any money left can get something outside of government rations to eat, but those who have none have to take what comes, good or not good. We are getting our rations more regular and more of them, but our water is bad and it can only be got by digging holes in the drifted sand. It can hardly be drank until it is boiled and coffee made of it. Our fleet is ordered to fire on the city to-morrow.
Sunday, March 21, 1847.—This morning sure enough our United States fleet weighed anchor and ran up under cover, and opened a tremendous firing on the city of Vera Cruz (True Cross). This I understand is done for the purpose of drawing the enemy's fire from our men, now building breastworks and planting batteries.
The guns of the Castle of San Juan de Ulloa were turned toward our fleet, and replied with real madness. The enemy firing off nearly two hundred shots in less than one hour and a half, and all the damage that they have done is the killing of one marine. This surely was a great loss to the poor man. He was a good soldier, and was stationed on the United States frigate "Potomac."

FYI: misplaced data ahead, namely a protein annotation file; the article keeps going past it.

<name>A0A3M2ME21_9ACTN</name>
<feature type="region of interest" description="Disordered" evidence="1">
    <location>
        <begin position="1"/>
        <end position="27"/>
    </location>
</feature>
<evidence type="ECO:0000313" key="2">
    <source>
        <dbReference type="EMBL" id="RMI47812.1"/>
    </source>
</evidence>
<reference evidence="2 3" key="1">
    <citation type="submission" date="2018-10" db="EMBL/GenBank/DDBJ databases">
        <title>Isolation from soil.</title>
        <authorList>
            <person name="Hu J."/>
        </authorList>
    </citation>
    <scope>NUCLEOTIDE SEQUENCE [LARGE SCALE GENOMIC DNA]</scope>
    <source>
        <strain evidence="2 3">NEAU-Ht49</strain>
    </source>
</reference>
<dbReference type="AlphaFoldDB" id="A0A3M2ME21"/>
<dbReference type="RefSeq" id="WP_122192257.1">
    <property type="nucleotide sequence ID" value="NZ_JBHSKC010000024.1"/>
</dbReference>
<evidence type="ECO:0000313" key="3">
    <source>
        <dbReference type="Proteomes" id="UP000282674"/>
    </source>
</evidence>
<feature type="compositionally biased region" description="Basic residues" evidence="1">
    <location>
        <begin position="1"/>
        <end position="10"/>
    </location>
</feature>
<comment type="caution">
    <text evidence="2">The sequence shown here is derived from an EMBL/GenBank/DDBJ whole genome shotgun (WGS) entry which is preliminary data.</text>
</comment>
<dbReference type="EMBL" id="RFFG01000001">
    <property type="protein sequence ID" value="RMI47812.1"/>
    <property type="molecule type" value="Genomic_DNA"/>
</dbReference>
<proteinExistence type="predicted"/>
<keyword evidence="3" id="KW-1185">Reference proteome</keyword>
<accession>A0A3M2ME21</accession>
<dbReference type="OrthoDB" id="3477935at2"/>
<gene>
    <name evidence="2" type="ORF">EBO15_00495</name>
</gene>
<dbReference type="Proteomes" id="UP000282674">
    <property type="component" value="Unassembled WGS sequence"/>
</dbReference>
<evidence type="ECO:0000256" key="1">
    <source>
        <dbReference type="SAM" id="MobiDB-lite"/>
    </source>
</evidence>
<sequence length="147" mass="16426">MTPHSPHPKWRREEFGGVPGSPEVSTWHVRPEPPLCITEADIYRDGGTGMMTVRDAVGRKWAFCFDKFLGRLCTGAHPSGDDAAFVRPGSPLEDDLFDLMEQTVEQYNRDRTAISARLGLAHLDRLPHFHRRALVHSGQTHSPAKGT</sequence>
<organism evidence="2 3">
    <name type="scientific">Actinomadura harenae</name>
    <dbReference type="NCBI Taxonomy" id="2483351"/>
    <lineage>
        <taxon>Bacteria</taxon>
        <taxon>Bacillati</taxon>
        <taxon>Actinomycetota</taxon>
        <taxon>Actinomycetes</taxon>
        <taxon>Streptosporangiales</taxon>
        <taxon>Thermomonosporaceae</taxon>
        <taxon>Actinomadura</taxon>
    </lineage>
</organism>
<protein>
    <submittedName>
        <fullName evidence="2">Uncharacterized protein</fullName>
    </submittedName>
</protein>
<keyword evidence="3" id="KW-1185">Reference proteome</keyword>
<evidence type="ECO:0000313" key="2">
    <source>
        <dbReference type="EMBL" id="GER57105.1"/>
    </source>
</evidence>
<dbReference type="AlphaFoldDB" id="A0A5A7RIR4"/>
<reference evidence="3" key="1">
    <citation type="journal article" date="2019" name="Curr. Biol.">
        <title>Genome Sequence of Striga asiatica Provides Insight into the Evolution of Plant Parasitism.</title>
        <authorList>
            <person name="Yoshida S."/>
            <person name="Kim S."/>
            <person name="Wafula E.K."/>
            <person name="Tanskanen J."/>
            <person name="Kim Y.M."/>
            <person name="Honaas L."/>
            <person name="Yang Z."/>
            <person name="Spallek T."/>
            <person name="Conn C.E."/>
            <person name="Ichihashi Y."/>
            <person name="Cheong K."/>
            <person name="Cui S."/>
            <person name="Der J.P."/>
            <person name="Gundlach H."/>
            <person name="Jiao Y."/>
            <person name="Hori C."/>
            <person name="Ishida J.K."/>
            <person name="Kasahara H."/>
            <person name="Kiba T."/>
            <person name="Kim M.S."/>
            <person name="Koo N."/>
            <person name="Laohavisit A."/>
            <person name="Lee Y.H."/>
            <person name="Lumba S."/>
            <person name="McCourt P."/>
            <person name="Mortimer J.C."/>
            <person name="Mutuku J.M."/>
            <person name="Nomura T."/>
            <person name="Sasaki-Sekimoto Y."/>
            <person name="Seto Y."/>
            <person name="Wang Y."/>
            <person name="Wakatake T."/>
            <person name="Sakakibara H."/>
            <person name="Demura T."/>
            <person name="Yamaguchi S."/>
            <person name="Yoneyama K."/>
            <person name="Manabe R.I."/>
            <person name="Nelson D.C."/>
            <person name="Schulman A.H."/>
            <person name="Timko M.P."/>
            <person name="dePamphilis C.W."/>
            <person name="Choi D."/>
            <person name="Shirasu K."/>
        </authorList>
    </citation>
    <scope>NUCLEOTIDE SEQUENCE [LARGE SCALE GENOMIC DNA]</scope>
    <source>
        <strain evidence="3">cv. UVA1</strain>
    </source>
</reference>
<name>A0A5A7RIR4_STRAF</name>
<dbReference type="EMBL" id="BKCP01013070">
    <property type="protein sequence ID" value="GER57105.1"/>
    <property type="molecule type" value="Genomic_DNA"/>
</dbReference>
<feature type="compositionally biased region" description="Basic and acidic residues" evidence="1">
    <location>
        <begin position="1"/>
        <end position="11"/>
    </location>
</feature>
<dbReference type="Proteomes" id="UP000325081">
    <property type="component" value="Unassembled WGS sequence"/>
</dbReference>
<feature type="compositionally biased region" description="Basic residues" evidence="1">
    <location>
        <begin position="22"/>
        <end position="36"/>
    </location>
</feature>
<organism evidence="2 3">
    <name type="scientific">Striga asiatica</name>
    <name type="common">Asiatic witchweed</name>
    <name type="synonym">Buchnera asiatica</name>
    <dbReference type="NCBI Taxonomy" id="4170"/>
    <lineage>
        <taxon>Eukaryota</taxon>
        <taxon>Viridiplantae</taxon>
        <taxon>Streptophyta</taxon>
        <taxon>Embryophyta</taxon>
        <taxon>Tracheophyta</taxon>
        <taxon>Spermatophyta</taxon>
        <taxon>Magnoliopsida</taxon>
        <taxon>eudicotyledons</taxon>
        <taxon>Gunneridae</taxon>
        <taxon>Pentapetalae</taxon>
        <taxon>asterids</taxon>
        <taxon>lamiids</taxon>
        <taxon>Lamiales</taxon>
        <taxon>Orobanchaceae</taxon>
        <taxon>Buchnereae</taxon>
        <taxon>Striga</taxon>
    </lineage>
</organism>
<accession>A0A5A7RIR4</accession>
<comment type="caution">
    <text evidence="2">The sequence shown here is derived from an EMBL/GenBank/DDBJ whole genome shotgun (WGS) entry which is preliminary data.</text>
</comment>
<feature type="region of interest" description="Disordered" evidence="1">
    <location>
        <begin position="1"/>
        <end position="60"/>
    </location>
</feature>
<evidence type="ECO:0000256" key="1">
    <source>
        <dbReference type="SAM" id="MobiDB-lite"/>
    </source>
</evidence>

To-day has been a hot one, both in climate and among our gallant tars on board of our man-of-war. Several of our men, while working at battery No. 4, died from the effects of the heat, and drinking too much of this bad water.
I regret to mention that my friend, Lieut. C. M. Berry, was again affected from the hot sun and exposure, and reported unfit for any duty.
In the evening it clouded up and got very dark, and looked as if it was going to rain hard. It being dark it made it a beautiful sight to see the shells from our navy flying through the air into the city and Castle of San Juan de Ulloa, and shells and round shot are flying toward our fleet and elsewhere. It looked like so many rockets in the air.
The battery of Gen. Worth's division is nearly finished, and it is reported that Gen. Worth will open on the city tomorrow. The Mexicans have not yet discovered Gen. Worth's